Market Overview

This Oklahoma City May Be OPEC's Biggest Enemy

This Oklahoma City May Be OPEC's Biggest Enemy

The combined might of some of the world's largest oil producers should be afraid of a tiny town in Oklahoma called Cushing.

Cushing, Oklahoma, has a population in the mere thousands but is home to one of the world's largest oil storage facility. In addition, many large transmission lines terminate and originate in the small town.

According to a Bloomberg report, the town can hold as much as 77 million barrels of crude, which is enough to supply a country the size and population of France for an entire two months.

Oil refiners tend to reduce their inventories in December for tax purposes and park excess crude in Oklahoma and other key regions across the country.

Oil tanks in Cushing hit a high point back in May, and after a brief pause, the tanks are being loaded up with oil once again. This is a major problem for OPEC members who recently came to an agreement to work together and boost the price of the commodity.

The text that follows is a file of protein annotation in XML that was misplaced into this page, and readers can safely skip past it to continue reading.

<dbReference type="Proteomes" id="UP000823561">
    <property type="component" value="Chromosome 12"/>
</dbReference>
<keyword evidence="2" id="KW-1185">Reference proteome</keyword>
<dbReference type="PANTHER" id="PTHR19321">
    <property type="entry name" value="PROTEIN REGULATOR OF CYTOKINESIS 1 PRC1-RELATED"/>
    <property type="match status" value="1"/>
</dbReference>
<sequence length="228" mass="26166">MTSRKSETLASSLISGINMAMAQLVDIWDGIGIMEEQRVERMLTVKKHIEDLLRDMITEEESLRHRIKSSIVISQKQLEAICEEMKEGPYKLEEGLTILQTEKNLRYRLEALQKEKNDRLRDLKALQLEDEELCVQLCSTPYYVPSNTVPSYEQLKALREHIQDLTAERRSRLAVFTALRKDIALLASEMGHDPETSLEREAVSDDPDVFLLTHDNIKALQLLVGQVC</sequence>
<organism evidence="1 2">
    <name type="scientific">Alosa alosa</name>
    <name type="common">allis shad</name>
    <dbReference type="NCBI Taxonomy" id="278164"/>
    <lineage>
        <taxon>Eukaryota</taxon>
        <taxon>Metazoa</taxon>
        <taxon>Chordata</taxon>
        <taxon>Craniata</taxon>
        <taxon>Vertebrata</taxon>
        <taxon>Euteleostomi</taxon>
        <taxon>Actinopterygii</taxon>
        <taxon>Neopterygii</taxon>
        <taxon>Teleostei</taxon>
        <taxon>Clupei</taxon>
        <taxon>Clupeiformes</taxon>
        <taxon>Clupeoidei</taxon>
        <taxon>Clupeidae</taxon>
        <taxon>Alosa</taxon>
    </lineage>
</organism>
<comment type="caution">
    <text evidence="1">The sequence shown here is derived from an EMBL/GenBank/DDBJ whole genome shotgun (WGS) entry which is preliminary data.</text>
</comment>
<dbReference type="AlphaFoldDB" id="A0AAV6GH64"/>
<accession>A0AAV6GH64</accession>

In fact, the recent agreement is encouraging refiners to hold onto their inventories, which is "the last thing" OPEC members want to see. The Cushing overhang contributes to pressure on oil prices and pushes the market deeper into contango in which readily available supply is cheaper today than future deliveries. As an example, the discount for WTI crude to be delivered in January is $1.09 a barrel below February.

"Once January expires you are going to see some desperate people," Bob Yawger, director of the futures division at Mizuho Securities told Bloomberg. "This bearish price structure isn't going away."

Image Credit: By roy.luck - originally posted to Flickr as City Hall, Cushing OK, CC BY 2.0, Wikimedia Commons


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